Editorial: Physicians who made a difference

February 28, 2017 GMT

Reading the article about Dr. Paul Schmitt’s retirement in Saturday’s Daily Record highlighted what an amazing difference physicians can make in a small community.

During the mid-1970s, heath care in the Upper County was in a crisis. The old hospital had closed and the community was struggling to keep physicians in the community. Not only did the community find a doctor willing to stay, it ended up with three physicians committed to practicing medicine who devoted themselves to the Upper County and its residents. It must be noted that the Upper County benefited not just from the physicians, but from their spouses, who also made significant contributions.

The late Dr. John Anderson was the first to arrive, followed by Dr. Schmitt and then Dr. Elizabeth Wise. Schmitt is in the process of retiring; Dr. Wise continues to practice medicine at what is now the Kittitas Valley Healthcare Family Medicine clinic in Cle Elum.

Forty years later much has changed in health care, but what remains the same is that it can be hard to find family medicine physicians willing to set up practice in small and rural towns.

The Upper County trio is noteworthy, but similar stories can be found in Ellensburg. Many of our longtime physicians made commitments to remain in this community and have been tremendous assets to health care and the community as a whole.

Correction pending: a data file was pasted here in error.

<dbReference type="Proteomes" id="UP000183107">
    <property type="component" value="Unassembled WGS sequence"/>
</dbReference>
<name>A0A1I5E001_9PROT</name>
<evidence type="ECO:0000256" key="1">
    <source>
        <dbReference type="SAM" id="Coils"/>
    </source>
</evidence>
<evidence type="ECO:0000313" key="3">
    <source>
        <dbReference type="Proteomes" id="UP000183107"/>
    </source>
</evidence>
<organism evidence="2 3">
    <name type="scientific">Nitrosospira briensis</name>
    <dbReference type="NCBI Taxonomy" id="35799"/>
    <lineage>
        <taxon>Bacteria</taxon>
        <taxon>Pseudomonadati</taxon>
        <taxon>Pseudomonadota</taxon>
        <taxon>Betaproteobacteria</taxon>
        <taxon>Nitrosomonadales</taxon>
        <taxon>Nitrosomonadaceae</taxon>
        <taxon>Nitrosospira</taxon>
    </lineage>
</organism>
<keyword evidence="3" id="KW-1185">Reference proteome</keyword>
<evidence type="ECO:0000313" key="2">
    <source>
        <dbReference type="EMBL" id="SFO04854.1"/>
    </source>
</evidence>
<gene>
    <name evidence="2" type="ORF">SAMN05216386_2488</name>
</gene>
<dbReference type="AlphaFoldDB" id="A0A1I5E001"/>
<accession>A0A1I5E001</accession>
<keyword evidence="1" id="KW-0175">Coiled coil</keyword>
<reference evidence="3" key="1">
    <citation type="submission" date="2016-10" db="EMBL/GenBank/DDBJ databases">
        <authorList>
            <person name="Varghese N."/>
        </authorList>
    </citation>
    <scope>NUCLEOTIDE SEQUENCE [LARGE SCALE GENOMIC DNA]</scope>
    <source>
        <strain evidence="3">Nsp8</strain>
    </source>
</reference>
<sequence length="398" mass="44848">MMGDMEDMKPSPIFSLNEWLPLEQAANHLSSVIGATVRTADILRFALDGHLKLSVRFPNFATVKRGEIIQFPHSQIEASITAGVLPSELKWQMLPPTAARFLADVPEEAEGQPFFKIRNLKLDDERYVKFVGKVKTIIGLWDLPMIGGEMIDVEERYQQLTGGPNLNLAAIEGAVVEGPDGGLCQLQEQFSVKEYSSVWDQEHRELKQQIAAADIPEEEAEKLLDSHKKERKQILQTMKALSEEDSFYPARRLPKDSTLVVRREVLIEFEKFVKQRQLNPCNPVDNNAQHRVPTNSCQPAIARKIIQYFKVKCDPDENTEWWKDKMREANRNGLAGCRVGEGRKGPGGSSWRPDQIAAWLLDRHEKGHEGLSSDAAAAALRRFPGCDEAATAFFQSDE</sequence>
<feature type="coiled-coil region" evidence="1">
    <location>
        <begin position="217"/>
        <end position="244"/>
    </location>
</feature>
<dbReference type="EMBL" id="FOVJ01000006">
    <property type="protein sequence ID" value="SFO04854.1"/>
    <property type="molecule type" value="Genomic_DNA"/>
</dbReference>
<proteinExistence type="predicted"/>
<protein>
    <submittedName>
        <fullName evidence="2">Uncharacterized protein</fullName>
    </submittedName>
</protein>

The lesson we can take from this and apply to the search for the next generation of physicians is we just need to find people who really want to live here. Plus, it would be great if they wanted to get involved in a lot of other community-enhancing causes and projects as well. Seems simple enough.

Of course, it isn’t simple. There are trends that make it even harder today than in the past. More physicians pursue specialties rather than family practice. We do have more specialists in our physician mix now, but the core of the local health care system remains primary care.

Our health care system resides in a state of uncertainty at the moment. President Donald Trump campaigned on the promise of repealing the Affordable Care Act. At the same time there were promises of maintaining some components of the ACA such as the ability to cover children up to age 26 and ensuring people with pre-existing conditions can obtain coverage. But overall, the replacement plan has not been defined.

How that plays out will eventually impact our local health care system. But regardless of what national system arises, we will need physicians in Kittitas County.

One major sign for optimism is the development of the Eldon S. Floyd College of Medicine at Washington State University. This school is specifically designed to train physicians for the state’s underserved communities.

The inaugural class for the school starts this year so it will take a while to see the benefits in terms of physicians looking to serve small communities, but this school is definitely cause for long-term hope.

The other cause for hope is Kittitas County is a great place to live. While there may be more money and professional acclaim to be found elsewhere, physicians placing an emphasis on quality of life and community will find Kittitas County meets their needs, just as other physicians have over the years. It a place where giving back makes a difference in people’s lives.